WASHINGTON - Ahmad Chalabi, the one-time White House favorite who has been implicated in an alleged Iranian spy operation, sent Iraqi defectors to at least eight Western spy services before the war in an apparent effort to dupe them about Saddam Hussein's illicit weapons programs, current and former U.S. intelligence officials said.
U.S. investigators now are seeking to determine if the effort was secretly supported by Iran's intelligence service to help persuade the Bush administration to oust the Baghdad regime, Tehran's longtime enemy.
Officials said other evidence indicates that Chalabi's longtime intelligence chief furnished Iran's Ministry of Intelligence and Security highly classified information on U.S. troop movements, top-secret communications, plans of the U.S.-led Coalition Provisional Authority, and other closely guarded material on U.S. operations in Iraq.
The U.S. investigation into the suspected spy operation was a key reason behind the raid Thursday on Chalabi's Baghdad home and the offices of his Iraqi National Congress. The former exile leader denounced the raids as retaliation for his increasingly sharp criticism of the U.S. occupation of Iraq. He has not been accused of any crime.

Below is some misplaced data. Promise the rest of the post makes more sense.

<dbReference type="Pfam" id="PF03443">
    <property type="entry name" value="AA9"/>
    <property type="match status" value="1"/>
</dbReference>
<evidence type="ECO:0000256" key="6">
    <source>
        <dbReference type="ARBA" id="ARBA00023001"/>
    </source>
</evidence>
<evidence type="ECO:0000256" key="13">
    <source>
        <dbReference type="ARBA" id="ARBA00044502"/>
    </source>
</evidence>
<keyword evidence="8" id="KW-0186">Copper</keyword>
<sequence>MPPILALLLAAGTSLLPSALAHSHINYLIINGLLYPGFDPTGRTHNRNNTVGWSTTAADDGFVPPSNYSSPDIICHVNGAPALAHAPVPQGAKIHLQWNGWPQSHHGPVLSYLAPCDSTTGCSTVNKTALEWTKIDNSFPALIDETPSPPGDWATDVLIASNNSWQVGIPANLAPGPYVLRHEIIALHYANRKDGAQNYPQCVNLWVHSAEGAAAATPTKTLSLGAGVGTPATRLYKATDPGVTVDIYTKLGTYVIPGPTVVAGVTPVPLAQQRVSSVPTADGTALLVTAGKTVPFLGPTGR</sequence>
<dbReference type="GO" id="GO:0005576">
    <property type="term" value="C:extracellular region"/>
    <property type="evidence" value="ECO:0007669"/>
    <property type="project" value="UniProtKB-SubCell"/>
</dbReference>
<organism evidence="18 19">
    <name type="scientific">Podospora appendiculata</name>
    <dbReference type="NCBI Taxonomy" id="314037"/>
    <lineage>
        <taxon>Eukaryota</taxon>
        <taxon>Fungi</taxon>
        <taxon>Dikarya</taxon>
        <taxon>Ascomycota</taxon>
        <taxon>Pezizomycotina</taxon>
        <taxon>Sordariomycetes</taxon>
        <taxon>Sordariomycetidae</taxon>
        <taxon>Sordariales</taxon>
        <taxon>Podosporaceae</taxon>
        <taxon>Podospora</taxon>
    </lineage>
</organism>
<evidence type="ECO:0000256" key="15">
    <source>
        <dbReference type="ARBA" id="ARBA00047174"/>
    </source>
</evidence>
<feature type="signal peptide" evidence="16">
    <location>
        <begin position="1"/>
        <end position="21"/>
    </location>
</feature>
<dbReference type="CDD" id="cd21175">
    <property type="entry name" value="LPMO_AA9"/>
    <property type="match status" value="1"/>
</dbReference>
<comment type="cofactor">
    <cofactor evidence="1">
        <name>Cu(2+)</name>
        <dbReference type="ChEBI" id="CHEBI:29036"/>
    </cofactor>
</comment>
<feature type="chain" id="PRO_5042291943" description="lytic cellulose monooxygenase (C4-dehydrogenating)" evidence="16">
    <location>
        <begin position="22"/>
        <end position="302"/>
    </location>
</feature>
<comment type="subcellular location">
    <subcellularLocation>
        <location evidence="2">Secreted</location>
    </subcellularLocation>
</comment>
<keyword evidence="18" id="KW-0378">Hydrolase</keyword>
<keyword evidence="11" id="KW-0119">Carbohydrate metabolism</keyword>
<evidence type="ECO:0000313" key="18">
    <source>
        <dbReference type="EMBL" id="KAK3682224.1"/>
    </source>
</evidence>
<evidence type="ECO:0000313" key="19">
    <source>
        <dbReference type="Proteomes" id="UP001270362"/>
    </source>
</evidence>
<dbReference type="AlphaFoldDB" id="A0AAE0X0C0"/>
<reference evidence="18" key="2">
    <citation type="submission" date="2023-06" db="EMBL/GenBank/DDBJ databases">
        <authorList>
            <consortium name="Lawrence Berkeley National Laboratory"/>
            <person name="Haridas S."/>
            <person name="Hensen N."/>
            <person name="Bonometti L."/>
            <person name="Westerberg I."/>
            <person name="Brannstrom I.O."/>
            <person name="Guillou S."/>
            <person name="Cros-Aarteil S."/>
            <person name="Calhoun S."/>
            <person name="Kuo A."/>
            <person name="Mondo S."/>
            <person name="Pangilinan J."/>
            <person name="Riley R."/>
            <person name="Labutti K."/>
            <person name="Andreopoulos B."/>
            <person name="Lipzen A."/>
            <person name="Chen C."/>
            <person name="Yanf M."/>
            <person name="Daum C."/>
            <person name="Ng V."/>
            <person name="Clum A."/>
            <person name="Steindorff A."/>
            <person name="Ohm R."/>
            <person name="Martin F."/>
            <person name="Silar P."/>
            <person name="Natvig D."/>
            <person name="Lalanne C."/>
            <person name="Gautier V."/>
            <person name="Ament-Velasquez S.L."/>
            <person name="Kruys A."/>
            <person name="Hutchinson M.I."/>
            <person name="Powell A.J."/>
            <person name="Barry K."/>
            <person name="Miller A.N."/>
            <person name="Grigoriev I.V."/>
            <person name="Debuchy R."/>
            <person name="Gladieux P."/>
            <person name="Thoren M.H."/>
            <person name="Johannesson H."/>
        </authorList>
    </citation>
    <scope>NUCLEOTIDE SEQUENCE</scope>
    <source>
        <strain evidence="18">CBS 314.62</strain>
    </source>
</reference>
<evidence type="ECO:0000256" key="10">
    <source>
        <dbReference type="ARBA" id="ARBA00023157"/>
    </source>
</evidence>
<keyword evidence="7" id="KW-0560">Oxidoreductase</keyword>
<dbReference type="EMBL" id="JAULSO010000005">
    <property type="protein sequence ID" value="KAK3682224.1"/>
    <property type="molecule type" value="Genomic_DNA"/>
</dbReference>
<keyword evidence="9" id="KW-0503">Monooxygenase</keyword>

It is not clear whether Iran had any role in using the INC to provide disinformation to the West. U.S. officials say the INC may have been acting on its own when it sent a stream of defectors between 1998 and 2003 with apparently coordinated claims about Baghdad's purported weapons of mass destruction.
Chalabi's group sent defectors with inaccurate or misleading information to Denmark, England, Italy, France, Germany, Spain, Sweden and the United States, the officials said.
As a result, the officials said, U.S. intelligence analysts in some cases used information from now-discredited "foreign intelligence sources" to corroborate their own assessments of Hussein's suspected chemical, biological and nuclear weapons programs.
"We had a lot of sources, but it was all coming from the same pot," said a former senior U.S. intelligence official, who spoke on condition of anonymity. "They were all INC guys. And none of them panned out."
A U.S. official confirmed that defectors from Chalabi's organization had provided suspect information to numerous Western intelligence agencies. "It's safe to say he tried to game the system," the official said.
The INC, which began as an umbrella group for Iraqi exiles, long has maintained an office in Iran. Chalabi has repeatedly visited Tehran, and some critics in Congress have questioned his growing ties to the ruling Shiite regime there.
A U.S. official said Chalabi "shared [information] with people who provided it" to Tehran. "There's real concern he was passing very sensitive, highly classified information to the Iranians."